Factors to think about before applying for a bridging loan

Wednesday, 28 September 2011 01:14

Get bridging loan advice before you apply

Get bridging loan advice before you apply

A bridging loan can offer a useful way of raising the money needed to buy property – as well as achieve a range of other goals – however, that you lend some consideration to the product before applying one.

These loans represent a major financial commitment, not least of all because they are secured against your property, so you ought to take plenty of time to think about whether they will be the right choice for you. Indeed, there are many factors to bear in mind, not least of all what you are hoping to achieve upon obtaining one.

While bridging loans are a particularly effective means of quickly gathering the resources required when buying a home, this is by no means their only purpose and they can also be used to fund property improvement projects and pay off multiple debts. Whatever you're hoping to achieve by taking out a loan will, of course, influence the amount of money you need to borrow, so ensure that you think carefully about how much you will require.

Prior to filling out a bridging loan application form, it is also vital to consider your credit history.

Although being currently bankrupt is the only financial black spot that will automatically prevent you from getting a bridging loan, you should bear in mind that you will have to put on your application whether you have problems repaying debts in the past or have upcoming county court judgements. While these in themselves shouldn't be a barrier to you getting a loan, they can have an impact on the rate of interest you pay.

You will also have to provide details of your financial liabilities, including how much money is outstanding on your current mortgage and – if applicable – the amount you owe on likes of personal loans, credit cards and overdrafts, so thinking about how you will meet these commitments, in addition to paying back your bridging loan, can certainly be a good idea. It is also worth remembering that these credit deals are only available to those who already own a property, so if you rent you will have to consider other options, and if you do not keep up with repayments you may be at risk of losing your home.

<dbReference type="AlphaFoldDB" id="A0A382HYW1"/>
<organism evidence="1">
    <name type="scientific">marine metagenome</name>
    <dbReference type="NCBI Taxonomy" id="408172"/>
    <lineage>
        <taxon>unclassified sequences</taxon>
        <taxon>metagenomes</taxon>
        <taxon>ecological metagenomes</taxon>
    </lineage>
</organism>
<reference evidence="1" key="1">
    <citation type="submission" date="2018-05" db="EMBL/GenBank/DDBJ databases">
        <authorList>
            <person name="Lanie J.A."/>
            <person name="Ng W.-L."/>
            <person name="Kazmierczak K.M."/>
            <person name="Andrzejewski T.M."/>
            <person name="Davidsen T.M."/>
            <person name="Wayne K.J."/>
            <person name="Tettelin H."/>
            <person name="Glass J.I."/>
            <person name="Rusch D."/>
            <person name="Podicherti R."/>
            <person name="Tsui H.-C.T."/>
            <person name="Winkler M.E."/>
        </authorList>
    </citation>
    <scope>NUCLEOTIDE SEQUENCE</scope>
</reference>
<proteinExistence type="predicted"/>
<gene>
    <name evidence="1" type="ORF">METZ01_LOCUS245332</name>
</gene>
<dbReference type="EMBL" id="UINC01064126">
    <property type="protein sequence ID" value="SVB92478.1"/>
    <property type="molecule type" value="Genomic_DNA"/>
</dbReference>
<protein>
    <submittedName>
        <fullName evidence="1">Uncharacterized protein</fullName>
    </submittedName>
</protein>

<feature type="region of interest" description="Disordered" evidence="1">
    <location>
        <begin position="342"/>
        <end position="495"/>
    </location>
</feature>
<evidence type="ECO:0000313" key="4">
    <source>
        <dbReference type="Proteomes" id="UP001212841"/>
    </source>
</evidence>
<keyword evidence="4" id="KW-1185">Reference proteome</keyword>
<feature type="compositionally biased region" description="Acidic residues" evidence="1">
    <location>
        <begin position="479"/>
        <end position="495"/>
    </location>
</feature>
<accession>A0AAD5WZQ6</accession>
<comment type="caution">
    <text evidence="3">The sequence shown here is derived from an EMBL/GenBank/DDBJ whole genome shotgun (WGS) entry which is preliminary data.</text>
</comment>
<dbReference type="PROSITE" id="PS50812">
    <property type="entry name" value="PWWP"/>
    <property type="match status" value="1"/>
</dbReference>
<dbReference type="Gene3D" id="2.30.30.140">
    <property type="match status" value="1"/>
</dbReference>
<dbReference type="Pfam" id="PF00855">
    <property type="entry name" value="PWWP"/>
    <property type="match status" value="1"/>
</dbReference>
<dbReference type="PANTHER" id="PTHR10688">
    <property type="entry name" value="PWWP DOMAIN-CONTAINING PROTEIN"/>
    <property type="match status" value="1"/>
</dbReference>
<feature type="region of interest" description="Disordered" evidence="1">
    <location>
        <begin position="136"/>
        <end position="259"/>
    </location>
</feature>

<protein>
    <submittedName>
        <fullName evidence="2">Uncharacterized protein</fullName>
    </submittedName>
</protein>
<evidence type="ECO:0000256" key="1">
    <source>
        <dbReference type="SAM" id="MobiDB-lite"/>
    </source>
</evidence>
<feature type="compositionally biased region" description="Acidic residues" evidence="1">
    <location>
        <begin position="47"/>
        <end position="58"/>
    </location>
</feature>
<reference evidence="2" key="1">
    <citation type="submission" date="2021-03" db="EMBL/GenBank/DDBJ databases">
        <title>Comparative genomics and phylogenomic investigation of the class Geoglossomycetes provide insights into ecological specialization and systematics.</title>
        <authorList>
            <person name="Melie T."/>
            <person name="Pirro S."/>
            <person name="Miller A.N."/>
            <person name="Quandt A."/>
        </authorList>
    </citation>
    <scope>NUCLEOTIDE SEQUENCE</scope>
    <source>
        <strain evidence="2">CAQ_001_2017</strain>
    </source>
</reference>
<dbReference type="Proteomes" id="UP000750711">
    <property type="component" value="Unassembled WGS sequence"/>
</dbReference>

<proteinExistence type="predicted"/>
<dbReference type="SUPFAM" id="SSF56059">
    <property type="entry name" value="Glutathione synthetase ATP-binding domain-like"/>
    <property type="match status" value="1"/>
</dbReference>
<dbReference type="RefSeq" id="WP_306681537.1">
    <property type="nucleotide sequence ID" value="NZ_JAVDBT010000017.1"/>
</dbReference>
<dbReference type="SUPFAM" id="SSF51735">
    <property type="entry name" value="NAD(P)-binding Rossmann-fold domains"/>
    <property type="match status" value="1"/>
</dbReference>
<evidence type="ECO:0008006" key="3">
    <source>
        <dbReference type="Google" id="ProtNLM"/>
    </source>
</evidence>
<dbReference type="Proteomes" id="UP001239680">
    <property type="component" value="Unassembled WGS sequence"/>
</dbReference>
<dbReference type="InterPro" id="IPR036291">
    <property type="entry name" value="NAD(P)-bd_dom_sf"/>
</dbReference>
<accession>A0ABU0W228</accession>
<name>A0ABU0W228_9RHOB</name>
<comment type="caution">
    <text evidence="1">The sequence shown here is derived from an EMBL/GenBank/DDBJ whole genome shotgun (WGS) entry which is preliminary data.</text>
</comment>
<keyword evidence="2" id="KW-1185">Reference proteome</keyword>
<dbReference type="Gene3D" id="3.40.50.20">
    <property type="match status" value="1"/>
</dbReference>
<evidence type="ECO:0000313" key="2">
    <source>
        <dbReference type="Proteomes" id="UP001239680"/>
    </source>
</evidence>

Repaying the amount you have borrowed and the interest charged on it will account for the majority of your payments; however, this isn't the only financial demand that you will have to contend with when seeking out a bridging loan and other charges you may be liable to face include valuation costs and legal expenses. Some providers require that these are paid separately, although others will integrate them into your monthly repayments.

Of course, it's vital that you give thought towards how exactly you intend to repay your loan before you take it out. Their status as a short-term lending deal means that they typically need to be paid back somewhere between one and 12 months. You'll find that some lenders impose a rigid payment schedule, while others are more flexible over how you settle your debts. Consider your options carefully, before figuring out which is the best choice for you.

With so many things that need to be taken into account, it's a good idea to search for bridging loan advice. By speaking to a professional company, you can ask questions about such products and the financial commitment they represent so that you have a total understanding of the obligations that they place on you.



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